3. Examine the sides of the tile for a white, tan, or red color.While porcelain tiles can be colored, ceramic tiles will always have a white, tan, or red color, with a colored glaze on top. So, if you see that the sides (and base) of the tile are any other color other than white, tan, or red, you can be sure that you’re dealing with a porcelain tile.
    • Some cheap, low-quality porcelain tiles may not have the color mixed through the body of the tile. Avoid purchasing these tiles.
  4. Compare the costs of the two tile types.In nearly every scenario, porcelain tiles are more expensive than ceramic tiles: they take more time to produce, are more versatile, and tend to last longer. If you’re looking at two types of tiles in a hardware or home-supply store, non-porcelain (ceramic) tiles will be a little cheaper.
    • As a broad rule of thumb, porcelain tile usually costs approximately 60% more than ceramic tile.

Identifying Already-Installed Tiles

  1. Note the location in which the tiles have been installed.Ceramic and porcelain tiles are each better suited to distinct locations in a home. Porcelain is often installed in laundry rooms, bathroom floors, bathroom walls, shower stalls, and around bathtubs. Porcelain tile is more durable than ceramic because of its hardness, and porcelain is also more resistant to moisture.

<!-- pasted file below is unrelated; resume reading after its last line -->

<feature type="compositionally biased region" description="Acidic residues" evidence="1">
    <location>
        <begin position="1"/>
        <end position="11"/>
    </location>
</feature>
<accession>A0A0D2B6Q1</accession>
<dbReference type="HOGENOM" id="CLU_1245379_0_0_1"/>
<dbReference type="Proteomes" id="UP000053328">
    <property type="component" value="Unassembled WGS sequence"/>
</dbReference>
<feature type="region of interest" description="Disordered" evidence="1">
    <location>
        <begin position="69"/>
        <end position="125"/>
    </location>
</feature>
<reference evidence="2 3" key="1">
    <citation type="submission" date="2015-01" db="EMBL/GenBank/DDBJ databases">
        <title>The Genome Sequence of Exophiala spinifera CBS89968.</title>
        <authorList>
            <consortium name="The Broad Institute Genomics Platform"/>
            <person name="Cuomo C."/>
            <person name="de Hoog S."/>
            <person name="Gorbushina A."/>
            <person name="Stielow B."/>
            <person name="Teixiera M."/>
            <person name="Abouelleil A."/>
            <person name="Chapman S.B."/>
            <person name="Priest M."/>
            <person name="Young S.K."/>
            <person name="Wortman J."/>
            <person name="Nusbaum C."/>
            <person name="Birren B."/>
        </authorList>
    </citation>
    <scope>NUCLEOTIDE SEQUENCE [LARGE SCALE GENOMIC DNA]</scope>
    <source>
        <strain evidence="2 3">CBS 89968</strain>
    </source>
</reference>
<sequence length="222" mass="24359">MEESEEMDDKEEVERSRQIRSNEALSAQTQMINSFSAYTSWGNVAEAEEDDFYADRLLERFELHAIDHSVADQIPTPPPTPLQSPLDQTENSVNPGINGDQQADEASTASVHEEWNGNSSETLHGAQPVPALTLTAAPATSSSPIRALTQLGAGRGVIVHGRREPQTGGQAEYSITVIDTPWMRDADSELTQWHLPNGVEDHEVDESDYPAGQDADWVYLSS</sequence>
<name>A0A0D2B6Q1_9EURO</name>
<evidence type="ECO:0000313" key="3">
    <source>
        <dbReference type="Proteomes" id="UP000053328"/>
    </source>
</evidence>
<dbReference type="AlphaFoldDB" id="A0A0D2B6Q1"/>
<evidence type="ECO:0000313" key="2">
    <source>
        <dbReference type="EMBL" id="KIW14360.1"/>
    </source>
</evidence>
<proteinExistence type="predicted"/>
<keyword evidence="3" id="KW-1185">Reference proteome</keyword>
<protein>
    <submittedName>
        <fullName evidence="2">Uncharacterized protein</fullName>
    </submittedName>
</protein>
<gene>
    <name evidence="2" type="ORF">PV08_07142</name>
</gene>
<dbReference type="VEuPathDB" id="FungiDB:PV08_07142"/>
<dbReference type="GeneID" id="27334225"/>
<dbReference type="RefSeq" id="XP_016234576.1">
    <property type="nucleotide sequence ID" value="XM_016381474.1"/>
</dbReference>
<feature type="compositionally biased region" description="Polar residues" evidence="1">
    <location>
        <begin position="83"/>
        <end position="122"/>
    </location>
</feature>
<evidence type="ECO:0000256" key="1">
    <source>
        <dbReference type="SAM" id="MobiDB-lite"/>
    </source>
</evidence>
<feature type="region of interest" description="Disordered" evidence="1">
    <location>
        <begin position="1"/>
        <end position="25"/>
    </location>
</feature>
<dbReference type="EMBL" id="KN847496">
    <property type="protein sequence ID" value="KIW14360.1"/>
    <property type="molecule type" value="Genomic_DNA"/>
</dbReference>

• Ceramic tile, on the other hand, is most often installed as flooring in high-traffic areas such as an entry way or a heavily-used hallway.
  2. See if the tiles are stained or discolored.If so, they’re almost certainly ceramic. Porcelain tiles are very dense and have been designed to be impervious to stains. So, most staining substances (e.g., red wine) can be wiped off of them easily. Ceramic, on the other hand, is light, porous, and can absorb staining materials relatively easily.